Regional statisticians got together for back-to-back meetings during the past week, November 11-15, 2002 in St. George’s, Grenada to discuss critical issues relating to data collection, compilation and dissemination, in support of national and regional priorities and objectives. The Meetings were convened by the Secretariat of the Caribbean Community (CARICOM) and hosted by the Government of Grenada.
Proceeded by a series of meetings leading up to the major events, the Twenty-Seventh Meeting of the Standing Committee of Caribbean Statisticians (SCCS) and the Tenth Meeting of the Regional Census Coordination Committee (RCCC) were jointly opened by the Deputy Permanent Secretary in the Ministry of Finance of Grenada, Mr. Lennox Andrews.
In his opening address, the Grenada Government official emphasised that the Region was at a critical juncture where statisticians were needed more than ever, noting that current economic crisis in the Region stemmed from the world economic breakdown. He contended however that had timely and accurate information been available, many of these problems could have been avoided through putting in place early corrective or preventive measures. In this connection the Ministry of Finance Deputy Permanent Secretary stressed the importance of building statistical capacity and commended the meetings in contributing to this goal.
Noting that development was not only economic but also social, he emphasised the need for sufficient social indicators, and in particular, working towards the development of the theories and models peculiar to the Caribbean. He also addressed the hope that these Meetings contribute to the conceptualization of a mechanism for the accelerated completion of the census so that it could provide the information critical for development.
Speaking on behalf of CARICOM, Director, Information & Communication, Ms. Jacqueline Wiltshire Forde referred to the Region’s strategy of creating a CARICOM Single Market & Economy (CSME) to offset the negative effects of globalisation and international trade liberalisation with the establishment of a Caribbean Court of Justice to safeguard its integrity. Noting that trade in services for over 60% of economic activity in the Region, she too pointed to the difficult international climate. Pointing to the many social and economic issues had to be addressed including HIV/AIDS, rising unemployment and the transition to knowledge-based societies the CARICOM Director contended that statisticians were the new artists in a changing world whose role was to paint the true picture of the new environments.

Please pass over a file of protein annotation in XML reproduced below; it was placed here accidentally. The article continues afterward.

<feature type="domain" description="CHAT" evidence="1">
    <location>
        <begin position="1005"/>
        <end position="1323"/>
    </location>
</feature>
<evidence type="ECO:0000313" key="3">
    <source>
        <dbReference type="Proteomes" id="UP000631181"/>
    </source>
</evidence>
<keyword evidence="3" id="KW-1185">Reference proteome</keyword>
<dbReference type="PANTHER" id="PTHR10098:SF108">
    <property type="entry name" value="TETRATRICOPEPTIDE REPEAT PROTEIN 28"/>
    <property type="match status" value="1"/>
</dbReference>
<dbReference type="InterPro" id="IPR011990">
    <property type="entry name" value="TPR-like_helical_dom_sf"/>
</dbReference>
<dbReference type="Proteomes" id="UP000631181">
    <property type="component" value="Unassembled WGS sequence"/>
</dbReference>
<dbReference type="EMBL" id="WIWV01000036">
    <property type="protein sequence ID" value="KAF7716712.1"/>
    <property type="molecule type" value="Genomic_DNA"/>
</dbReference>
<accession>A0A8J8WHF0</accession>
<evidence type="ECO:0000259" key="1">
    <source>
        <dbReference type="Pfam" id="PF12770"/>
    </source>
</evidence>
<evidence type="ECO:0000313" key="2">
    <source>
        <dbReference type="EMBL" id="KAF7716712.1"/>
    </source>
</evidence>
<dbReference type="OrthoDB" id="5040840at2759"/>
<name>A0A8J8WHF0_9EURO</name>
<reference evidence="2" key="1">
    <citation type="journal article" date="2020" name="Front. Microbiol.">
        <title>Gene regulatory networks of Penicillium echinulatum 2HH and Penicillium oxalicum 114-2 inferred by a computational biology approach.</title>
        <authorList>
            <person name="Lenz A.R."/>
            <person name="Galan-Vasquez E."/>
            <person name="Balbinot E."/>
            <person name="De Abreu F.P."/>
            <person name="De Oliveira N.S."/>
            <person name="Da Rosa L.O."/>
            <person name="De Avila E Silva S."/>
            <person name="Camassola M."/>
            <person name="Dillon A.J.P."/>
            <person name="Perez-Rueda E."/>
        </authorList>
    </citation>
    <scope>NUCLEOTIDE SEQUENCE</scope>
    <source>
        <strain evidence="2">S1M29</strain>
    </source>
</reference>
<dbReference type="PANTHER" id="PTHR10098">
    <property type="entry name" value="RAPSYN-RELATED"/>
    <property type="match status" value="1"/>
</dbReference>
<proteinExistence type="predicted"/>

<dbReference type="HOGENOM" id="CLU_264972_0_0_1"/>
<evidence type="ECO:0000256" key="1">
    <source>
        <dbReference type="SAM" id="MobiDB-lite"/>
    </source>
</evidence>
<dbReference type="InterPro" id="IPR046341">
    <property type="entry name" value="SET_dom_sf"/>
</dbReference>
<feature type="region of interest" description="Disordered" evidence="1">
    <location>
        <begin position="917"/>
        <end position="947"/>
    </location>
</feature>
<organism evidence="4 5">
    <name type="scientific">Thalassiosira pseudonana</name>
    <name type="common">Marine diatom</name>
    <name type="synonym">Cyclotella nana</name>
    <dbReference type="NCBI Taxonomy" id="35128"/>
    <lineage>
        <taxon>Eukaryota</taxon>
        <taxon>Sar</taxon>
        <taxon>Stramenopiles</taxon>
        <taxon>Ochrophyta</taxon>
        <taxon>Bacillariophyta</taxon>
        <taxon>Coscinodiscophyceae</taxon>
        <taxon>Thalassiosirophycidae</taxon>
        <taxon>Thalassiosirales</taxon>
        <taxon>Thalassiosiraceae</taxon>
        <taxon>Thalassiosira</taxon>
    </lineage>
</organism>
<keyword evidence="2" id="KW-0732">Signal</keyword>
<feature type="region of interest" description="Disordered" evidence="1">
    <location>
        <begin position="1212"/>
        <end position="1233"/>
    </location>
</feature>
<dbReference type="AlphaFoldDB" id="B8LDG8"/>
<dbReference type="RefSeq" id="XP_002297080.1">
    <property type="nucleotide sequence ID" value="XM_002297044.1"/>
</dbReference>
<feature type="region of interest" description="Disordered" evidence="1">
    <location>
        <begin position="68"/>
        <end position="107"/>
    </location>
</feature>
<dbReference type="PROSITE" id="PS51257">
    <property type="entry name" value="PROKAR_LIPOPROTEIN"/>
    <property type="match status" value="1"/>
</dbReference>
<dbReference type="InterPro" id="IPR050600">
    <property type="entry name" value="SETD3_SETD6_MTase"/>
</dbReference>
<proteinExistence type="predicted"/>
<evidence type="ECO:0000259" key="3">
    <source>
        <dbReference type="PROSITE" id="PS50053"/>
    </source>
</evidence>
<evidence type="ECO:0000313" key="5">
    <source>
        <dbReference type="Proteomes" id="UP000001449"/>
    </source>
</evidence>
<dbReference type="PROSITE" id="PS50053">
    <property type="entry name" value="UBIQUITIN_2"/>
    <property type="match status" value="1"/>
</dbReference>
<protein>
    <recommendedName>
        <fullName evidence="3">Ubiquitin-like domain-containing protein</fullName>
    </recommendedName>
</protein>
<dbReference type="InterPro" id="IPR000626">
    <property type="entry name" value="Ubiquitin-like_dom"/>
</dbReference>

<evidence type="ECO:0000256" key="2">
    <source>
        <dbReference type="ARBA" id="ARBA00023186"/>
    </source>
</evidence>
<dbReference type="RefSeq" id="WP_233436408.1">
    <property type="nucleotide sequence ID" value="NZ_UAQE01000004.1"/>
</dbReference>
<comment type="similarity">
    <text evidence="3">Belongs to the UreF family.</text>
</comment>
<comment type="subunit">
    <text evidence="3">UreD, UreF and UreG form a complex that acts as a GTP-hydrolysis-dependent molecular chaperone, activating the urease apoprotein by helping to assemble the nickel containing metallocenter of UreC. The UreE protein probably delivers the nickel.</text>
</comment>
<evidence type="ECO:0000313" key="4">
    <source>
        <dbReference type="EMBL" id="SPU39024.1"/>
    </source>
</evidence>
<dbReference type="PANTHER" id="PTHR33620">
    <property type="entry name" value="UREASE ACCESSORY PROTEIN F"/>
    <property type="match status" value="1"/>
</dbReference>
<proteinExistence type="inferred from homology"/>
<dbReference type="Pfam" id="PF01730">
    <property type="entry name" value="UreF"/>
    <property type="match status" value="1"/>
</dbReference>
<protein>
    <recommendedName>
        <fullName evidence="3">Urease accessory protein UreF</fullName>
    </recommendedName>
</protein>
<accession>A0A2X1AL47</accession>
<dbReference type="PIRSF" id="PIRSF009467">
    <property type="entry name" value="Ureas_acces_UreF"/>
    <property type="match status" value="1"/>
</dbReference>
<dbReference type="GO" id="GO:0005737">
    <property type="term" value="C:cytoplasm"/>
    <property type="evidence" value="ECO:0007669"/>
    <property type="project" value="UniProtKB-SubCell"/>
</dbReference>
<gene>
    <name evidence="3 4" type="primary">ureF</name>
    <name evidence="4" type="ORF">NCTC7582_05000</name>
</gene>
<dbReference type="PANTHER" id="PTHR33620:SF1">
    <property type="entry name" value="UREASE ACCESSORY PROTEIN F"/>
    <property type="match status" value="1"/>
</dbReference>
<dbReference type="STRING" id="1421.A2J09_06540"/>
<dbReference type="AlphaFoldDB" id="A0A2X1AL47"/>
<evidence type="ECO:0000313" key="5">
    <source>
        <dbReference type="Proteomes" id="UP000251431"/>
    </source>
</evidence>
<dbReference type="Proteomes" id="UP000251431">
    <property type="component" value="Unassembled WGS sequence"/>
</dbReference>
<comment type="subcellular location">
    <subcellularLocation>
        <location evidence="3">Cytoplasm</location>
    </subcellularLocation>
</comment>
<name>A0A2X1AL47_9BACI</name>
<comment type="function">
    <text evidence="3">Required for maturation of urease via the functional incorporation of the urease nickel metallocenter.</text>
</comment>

Commenting on the agenda of the Meetings, CARICOM Programme Manager, Statistics Dr. Philomen Harrison, noted that focus was placed on new and difficult areas. These included further sensitisation about the need for quality and timeliness in International Merchandise Trade statistics and building on the foundation already laid with respect to International Trade in Services. In addition projects and programmes, which would improve social gender and environment statistics, were endorsed for future action at the level of the national statistical systems. Member States were also made aware of the regional and international policy frameworks for Information & Communication Technologies (ICTs) and the need to measure their performances.
According to Dr. Harrison, the issue of statistical training was also put firmly among the priorities for follow-up and a resolution calling for the governments to invest in statistical capacity building as a priority was adopted. The SCCS was chaired by The Bahamas representative, Director of Statistics Mr. Charles Stewart.
More specific in its focus, the Tenth Meeting of the RCCC, chaired by the CARICOM Census Coordinator, Mr. Osmond Gordon, concentrated on the conduct of the Year 2000 Round of Population & Housing Censuses, in which Member States are currently at different stages of completion. The forum afforded exchange of information & experiences, lending support to those Member States being challenged by the exercise.
Appreciation was expressed to those agencies, which provided technical and financial support for these very successful events at the national and regional levels. These included the World Bank, the United Nations Statistical Division (UNSD), EUROSTAT, the United Nations Population Fund (UNFPA), United Nations Development Programme (UNDP), United Nations Economic Commission for Latin America & the Caribbean (UNECLAC) and the Caribbean Development Bank (CDB). Participants were drawn from CARICOM Member States, Associated States and States with Observer status.
The CARICOM efforts to upgrade statistical capacity in the Community will continue with focus on a practical approach to implement the 1993 System of National Accounts (SNA) with a proposed Workshop to be held at the headquarters of the Eastern Caribbean Central Bank (ECCB) in St. Kitts & Nevis from November 18-December 6, 2002.